Who is Patrick Morrisey? A look at the West Virginia Senate hopeful

West Virginia Attorney Gen. Patrick Morrisey pulled off an upset in the Republican primary for Senate, beating out coal baron Don Blankenship and Rep. Evan Jenkins to secure the GOP nomination. 

Considered a toss-up in the midterm elections, the West Virginia Senate race is one where Republicans hope to have the chance to unseat incumbent Joe Manchin, a Democrat who first won the seat in a 2010 special election.

Morrisey is the first Republican to serve as attorney general in West Virginia since 1933, his campaign website boasts. First elected to serve in the position in 2012, he was re-elected in 2016.

Now Morrisey has his sights set on the U.S. Senate.

Denise Morrisey stands next to her husband, West Virginia Attorney General Patrick Morrisey, as he speaks at his campaign headquarters Tuesday, May 8, 2018, in Kearnesville, W.Va. (Ron Agnir/The Journal via AP)

West Virginia Attorney Gen. Patrick Morrisey won the Republican nomination for U.S. Senate.  (Ron Agnir/The Journal via AP)

In his campaign, Morrisey, 50, has harped on his efforts as attorney general to curtail the state’s opioid epidemic. He sued the Drug Enforcement Administration, saying it allows companies to not take into account patients’ needs when selling drugs. And his office has reached settlements with pharmaceutical distributors for about $47 million, the largest in the state’s history, according to his campaign website.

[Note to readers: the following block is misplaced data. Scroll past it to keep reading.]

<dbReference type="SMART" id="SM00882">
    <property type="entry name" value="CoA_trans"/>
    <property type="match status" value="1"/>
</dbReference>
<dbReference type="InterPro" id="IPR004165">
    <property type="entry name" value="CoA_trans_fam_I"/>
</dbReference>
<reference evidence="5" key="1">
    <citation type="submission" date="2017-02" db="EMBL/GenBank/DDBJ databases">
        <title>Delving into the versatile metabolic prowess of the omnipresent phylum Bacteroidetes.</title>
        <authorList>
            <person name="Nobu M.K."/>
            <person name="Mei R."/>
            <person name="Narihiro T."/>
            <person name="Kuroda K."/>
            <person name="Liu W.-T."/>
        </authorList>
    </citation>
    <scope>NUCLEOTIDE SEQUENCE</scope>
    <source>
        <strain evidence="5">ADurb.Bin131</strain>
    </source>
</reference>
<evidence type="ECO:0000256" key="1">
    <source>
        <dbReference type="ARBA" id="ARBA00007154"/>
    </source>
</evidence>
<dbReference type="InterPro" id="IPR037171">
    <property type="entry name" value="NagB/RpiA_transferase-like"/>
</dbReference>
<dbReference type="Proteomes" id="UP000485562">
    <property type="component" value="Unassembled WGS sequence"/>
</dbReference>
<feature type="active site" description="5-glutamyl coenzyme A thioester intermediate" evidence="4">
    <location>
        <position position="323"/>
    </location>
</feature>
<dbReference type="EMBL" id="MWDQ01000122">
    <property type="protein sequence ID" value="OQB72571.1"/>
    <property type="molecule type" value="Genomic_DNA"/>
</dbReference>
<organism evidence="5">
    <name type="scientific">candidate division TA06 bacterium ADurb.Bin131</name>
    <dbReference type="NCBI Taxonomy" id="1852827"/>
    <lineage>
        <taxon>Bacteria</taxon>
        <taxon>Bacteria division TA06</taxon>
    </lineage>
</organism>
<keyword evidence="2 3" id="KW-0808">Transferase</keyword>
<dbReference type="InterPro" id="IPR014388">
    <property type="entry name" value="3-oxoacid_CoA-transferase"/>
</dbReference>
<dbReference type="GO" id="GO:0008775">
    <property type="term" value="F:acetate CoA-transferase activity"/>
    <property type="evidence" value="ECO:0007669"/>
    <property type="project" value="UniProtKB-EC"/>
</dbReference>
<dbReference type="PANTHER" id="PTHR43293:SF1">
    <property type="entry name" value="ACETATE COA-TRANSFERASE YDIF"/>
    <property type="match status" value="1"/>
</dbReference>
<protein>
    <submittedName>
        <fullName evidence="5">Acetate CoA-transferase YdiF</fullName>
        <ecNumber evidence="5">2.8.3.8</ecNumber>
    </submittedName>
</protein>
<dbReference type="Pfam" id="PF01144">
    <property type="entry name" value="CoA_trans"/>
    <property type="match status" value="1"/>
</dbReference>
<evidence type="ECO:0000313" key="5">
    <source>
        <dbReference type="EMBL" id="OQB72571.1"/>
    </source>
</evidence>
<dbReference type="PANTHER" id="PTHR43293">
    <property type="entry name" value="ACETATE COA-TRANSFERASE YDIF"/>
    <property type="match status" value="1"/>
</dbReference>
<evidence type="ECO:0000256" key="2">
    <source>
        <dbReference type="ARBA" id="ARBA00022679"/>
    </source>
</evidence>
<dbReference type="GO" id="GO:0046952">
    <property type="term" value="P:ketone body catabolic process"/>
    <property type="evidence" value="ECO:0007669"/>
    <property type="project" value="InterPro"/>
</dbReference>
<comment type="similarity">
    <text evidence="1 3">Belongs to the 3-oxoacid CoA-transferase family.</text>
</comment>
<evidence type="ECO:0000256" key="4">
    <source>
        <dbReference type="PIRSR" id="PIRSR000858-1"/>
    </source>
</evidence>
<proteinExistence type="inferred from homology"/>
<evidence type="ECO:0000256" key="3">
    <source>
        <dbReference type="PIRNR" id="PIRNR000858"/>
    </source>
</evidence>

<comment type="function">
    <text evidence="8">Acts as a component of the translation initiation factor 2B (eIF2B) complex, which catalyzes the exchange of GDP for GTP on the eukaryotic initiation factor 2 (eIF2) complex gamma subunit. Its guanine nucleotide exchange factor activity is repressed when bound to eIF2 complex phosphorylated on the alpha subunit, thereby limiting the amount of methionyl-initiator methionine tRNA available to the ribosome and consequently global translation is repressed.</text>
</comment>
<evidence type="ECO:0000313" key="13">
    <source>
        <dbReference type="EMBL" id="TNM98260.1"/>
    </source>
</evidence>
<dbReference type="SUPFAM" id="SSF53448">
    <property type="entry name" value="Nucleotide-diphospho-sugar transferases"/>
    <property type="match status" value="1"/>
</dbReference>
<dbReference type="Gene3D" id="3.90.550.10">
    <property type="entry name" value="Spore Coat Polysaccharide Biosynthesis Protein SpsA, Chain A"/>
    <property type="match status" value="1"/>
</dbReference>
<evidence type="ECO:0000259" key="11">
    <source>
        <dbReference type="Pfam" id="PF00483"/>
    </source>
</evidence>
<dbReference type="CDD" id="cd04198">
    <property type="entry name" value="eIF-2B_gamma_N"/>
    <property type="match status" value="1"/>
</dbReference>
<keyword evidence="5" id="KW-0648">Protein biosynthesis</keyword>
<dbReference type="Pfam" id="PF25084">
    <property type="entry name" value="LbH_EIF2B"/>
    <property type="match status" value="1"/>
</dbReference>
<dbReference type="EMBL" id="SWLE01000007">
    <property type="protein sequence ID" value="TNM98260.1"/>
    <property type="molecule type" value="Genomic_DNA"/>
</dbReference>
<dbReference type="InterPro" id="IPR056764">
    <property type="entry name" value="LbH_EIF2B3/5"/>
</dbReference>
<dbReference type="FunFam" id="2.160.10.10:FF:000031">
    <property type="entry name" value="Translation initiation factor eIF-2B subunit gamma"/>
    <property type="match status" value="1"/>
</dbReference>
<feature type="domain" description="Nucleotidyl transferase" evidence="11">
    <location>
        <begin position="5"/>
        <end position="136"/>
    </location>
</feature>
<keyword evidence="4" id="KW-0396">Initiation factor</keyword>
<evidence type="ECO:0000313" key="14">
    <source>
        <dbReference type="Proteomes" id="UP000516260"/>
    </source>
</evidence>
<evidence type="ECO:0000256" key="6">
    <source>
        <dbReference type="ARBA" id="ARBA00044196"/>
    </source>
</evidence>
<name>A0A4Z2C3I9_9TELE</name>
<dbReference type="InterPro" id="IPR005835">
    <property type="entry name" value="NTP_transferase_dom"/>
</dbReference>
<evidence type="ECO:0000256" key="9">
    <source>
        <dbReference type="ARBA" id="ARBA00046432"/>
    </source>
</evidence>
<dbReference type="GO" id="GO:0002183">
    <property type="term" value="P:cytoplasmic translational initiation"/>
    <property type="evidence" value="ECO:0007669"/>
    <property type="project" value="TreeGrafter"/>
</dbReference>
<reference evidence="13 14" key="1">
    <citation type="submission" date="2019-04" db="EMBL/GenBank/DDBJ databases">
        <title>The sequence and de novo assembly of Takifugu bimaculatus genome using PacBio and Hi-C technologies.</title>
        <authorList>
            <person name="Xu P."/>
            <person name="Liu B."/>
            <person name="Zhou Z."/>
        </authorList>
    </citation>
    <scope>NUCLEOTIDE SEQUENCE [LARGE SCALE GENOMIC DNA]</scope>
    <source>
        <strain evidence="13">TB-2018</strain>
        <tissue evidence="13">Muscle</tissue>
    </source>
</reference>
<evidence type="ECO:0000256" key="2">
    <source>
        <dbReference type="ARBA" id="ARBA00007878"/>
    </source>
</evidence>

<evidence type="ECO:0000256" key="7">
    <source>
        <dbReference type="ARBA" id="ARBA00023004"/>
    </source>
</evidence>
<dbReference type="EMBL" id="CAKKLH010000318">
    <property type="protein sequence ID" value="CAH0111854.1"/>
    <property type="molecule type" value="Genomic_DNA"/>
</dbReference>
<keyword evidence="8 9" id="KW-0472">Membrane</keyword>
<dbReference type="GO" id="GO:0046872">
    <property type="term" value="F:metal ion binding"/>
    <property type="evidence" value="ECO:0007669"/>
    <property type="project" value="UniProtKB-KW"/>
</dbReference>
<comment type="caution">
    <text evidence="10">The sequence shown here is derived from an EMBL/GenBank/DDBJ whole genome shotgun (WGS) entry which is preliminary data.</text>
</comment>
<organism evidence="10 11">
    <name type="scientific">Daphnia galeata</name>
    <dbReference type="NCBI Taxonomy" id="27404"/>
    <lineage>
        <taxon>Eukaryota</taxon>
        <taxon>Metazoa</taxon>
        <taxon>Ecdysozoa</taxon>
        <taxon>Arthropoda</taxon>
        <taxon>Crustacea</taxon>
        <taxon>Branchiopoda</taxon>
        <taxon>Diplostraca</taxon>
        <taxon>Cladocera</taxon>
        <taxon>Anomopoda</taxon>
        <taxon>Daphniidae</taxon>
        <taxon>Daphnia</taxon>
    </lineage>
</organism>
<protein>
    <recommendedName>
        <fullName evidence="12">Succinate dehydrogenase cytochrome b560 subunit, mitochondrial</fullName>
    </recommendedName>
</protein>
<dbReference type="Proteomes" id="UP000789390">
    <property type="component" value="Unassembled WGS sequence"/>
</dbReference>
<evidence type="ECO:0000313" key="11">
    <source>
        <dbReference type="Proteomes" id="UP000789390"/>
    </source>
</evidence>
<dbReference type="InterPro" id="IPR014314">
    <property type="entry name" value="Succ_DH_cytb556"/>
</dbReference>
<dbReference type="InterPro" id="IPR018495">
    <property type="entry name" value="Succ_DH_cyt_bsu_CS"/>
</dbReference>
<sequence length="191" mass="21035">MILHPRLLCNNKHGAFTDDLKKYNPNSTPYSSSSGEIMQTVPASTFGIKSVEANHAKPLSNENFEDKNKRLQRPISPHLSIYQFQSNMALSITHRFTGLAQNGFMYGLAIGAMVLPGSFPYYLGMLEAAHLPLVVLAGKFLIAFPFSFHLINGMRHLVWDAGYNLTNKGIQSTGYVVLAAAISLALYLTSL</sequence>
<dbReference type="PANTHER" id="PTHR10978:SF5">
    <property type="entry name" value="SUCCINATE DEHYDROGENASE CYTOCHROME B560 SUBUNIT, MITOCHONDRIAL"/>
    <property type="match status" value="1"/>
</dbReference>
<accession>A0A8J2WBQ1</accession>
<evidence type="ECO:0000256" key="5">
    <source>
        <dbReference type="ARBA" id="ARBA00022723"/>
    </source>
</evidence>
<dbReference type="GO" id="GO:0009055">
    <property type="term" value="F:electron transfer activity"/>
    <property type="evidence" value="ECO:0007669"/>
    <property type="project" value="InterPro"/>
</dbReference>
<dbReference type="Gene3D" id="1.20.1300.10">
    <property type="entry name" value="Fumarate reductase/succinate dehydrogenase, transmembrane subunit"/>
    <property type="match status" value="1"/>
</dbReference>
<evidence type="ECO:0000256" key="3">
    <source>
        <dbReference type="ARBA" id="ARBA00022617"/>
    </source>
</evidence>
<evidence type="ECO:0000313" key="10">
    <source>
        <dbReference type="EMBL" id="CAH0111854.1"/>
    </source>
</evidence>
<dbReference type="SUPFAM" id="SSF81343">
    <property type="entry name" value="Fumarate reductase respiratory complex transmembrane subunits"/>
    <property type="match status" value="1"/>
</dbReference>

But his past work as a health care attorney and his wife’s work as a lobbyist who has represented several pharmaceutical clients, including those involved in opioids, came under scrutiny during the primary.

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His wife’s lobbying firm was also paid $460,000 by Planned Parenthood, the Charleston Gazette-Mail reported last year. Morrisey has said he is staunchly anti-abortion, opposing taxpayer dollars going to Planned Parenthood and supporting a repeal of Roe v. Wade.

In an interview with Fox News, Morrisey said he's worked with Trump to get rid of some Obama administration regulations and to "go after" sanctuary cities. He said he has an "excellent" relationship with the president. 

Morrisey was endorsed in the primary by the conservative National Review, which heralded him as a “rock-solid, independent-minded conservative who would be a valuable addition to the right flank of the Republican caucus.”

Morrisey was also endorsed by Republican Sens. Rand Paul of Kentucky and Ted Cruz of Texas.

Fox News' Peter Doocy and Alex Pappas contributed to this report.

Kaitlyn Schallhorn is a Reporter for Fox News. Follow her on Twitter @K_Schallhorn.